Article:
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  #61  
Old 06-08-2015, 09:32 AM
Amite Amite is offline
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Haaaa, you know what makes working through a melody line more difficult besides not practicing notes for guitar in a long time?

Playing ukulele all week. My fingers were landing in all the wrong places. I got it now. That is what I get for not warming up first.

Thanks, you must like to teach.

Last edited by Amite; 06-08-2015 at 10:31 AM.
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  #62  
Old 06-09-2015, 10:05 AM
creamburmese creamburmese is offline
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Try switching to a steel string guitar and back - same problem! Though it is taking me less time now than it used to - I figure a couple of minutes and my fingers lock back in so it gets better with repetitions. I learned "Mad World" on the classical, but prefer it played on the steel string (not to mention I keep a steel string in drop D so I dont' have to keep retuning). And I have a feeling that my nylon strings would fall off if I retuned to my current obsession - Taro Patch (aka open F) tuning
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  #63  
Old 06-11-2015, 07:49 AM
mc1 mc1 is offline
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next up for me is a pavanas by gaspar sanz, from his "Second book of tablatures for the spanish guitar". it has the quite impressive title of, "Pavanas por la D partidas al aire Español, una jiga Inglesa y bailete Frances" (Pavana in D [Am] with parts in Spanish style, and English gigue and a French Ballet). it seems typical to only play the spanish part, and not the gigue or ballet, which is what i think i'll do.

Gaspar Sanz (1640–1710) was an Aragonese composer, guitarist, organist and priest born to a wealthy family in Calanda in the comarca of Bajo Aragón, Spain. He studied music, theology and philosophy at the University of Salamanca, where he was later appointed Professor of Music. He wrote three volumes of pedagogical works for the baroque guitar that form an important part of today's classical guitar repertory and have informed modern scholars in the techniques of baroque guitar playing.
from http://en.wikipedia.org/wiki/Gaspar_Sanz

his three books of tablature can be viewed (or downloaded as one file) from the national library of spain:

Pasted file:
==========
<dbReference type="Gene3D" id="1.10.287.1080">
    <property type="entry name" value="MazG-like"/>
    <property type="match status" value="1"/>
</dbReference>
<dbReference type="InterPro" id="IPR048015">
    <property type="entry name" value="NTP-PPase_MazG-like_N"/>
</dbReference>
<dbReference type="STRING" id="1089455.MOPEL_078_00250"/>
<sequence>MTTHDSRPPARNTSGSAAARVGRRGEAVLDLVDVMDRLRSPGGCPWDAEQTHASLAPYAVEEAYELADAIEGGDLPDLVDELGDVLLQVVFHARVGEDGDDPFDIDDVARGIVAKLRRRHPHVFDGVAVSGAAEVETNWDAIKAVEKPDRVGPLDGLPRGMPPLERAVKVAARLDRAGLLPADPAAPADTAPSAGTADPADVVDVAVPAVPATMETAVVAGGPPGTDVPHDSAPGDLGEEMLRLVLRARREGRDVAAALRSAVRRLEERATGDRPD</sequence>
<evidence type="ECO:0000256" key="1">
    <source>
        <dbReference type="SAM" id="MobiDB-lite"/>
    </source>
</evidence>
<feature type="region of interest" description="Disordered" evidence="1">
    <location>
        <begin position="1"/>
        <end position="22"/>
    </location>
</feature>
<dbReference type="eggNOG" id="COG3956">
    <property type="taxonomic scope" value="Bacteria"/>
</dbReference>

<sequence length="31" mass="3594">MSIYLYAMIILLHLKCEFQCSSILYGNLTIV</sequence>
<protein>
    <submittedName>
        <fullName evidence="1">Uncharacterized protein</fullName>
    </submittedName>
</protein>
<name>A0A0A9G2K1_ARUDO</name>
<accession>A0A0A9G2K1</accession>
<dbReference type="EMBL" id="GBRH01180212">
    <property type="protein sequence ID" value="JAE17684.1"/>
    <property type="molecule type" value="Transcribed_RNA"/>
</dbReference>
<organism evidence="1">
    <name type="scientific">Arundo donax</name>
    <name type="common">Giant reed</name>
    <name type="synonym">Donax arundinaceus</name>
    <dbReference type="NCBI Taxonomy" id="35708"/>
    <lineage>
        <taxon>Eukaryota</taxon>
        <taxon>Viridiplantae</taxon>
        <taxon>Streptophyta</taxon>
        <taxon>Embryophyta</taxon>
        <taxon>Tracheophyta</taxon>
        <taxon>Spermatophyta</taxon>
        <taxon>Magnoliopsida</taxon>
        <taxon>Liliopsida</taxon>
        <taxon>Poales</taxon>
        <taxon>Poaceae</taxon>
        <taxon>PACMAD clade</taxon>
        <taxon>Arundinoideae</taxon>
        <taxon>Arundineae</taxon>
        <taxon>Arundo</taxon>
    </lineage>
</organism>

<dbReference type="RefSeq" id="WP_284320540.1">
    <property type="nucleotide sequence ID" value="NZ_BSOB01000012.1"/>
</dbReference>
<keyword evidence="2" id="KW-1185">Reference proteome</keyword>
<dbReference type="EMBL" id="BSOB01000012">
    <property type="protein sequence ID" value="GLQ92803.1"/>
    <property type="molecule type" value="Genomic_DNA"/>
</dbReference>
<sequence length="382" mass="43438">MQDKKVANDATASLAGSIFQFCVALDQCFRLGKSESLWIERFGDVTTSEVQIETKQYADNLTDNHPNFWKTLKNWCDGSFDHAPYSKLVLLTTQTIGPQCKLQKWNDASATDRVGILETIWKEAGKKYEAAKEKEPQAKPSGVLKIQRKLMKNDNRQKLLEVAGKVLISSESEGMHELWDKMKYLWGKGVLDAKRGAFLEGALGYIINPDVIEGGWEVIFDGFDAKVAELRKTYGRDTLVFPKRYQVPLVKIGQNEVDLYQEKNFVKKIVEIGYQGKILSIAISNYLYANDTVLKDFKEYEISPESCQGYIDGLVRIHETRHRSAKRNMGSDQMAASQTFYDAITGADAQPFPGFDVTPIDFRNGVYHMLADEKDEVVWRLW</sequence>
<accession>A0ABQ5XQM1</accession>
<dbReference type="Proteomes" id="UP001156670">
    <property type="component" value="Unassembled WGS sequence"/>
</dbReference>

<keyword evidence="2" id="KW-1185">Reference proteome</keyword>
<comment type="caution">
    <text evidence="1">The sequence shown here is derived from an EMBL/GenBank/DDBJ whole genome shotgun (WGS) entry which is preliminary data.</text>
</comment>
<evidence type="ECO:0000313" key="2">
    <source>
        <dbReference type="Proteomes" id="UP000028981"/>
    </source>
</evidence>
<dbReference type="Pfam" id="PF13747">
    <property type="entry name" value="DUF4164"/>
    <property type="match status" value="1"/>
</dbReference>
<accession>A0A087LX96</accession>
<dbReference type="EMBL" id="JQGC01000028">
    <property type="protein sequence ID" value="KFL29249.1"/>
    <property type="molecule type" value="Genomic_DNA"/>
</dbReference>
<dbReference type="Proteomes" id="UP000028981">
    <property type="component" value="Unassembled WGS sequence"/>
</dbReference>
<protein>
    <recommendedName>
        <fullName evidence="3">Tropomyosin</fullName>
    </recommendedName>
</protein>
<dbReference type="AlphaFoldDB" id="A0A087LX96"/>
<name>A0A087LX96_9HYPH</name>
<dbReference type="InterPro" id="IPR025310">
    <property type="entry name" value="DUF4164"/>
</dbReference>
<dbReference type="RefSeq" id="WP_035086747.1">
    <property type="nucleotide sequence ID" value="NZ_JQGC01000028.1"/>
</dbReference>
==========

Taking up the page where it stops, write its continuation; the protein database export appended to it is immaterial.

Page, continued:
http://bdh.bne.es/bnesearch/detalle/bdh0000064700

the pavanas is on page 93. a copy of just page 93 is available here.
http://i895.photobucket.com/albums/a...e.jpg~original

it's written for what is now called the baroque guitar (which i assume was called the spanish guitar by sanz). it had 5 courses (sets of strings), and also had re-entrant tuning, where the 4th and 5th courses were tuned higher than the 3rd. so the G note of the 3rd course was the lowest note. i'm writing here about sanz's tuning. other baroque guitarists tuned their 4th and/or 5th courses in octaves (and other ways as well, i think).
https://en.wikipedia.org/wiki/Baroque_guitar

here is a sample of the tablature for this piece. the order of the strings is reversed from modern guitar tablature (which is very confusing for me).



here is a nice guitar arrangement by m.delcamp.
http://www.delcamp.net/pdf/gaspar_sa...s_por_la_d.pdf

here is a version by thomas koenigs that includes the gigue and ballet:
http://www.thomaskoenigs.de/sanz_pavanas.pdf

i'm going to try and play it from the tablature. i've restrung a guitar with the D and A strings up an octave. i've been wanting to try this for quite a while.

there are also lots of versions on youtube. for some reason, many arrangements don't include the second part.
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  #64  
Old 06-11-2015, 10:57 AM
creamburmese creamburmese is offline
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Mc1 - I don't expect you will have many people accompany you on your journey on this one! However I'm looking forward to hearing the results...

Still no input from me I know... I did take a look at Cancao Triste and I may well learn that one - however it is still falling subject to the - so many tunes, so little time - problem. I'm trying to nail an innocently-named simple piece called Tango that I thought would take a mere week's effort. However I should have guessed that there was more to it, because it was given to me by my guitar teacher (did I detect an evil grin when he gave it to me?). This morning I spent some non-guitar playing time listing all the challenges it presents, to explain, if not excuse, my continuing struggle with it. Anyway, enough excuses!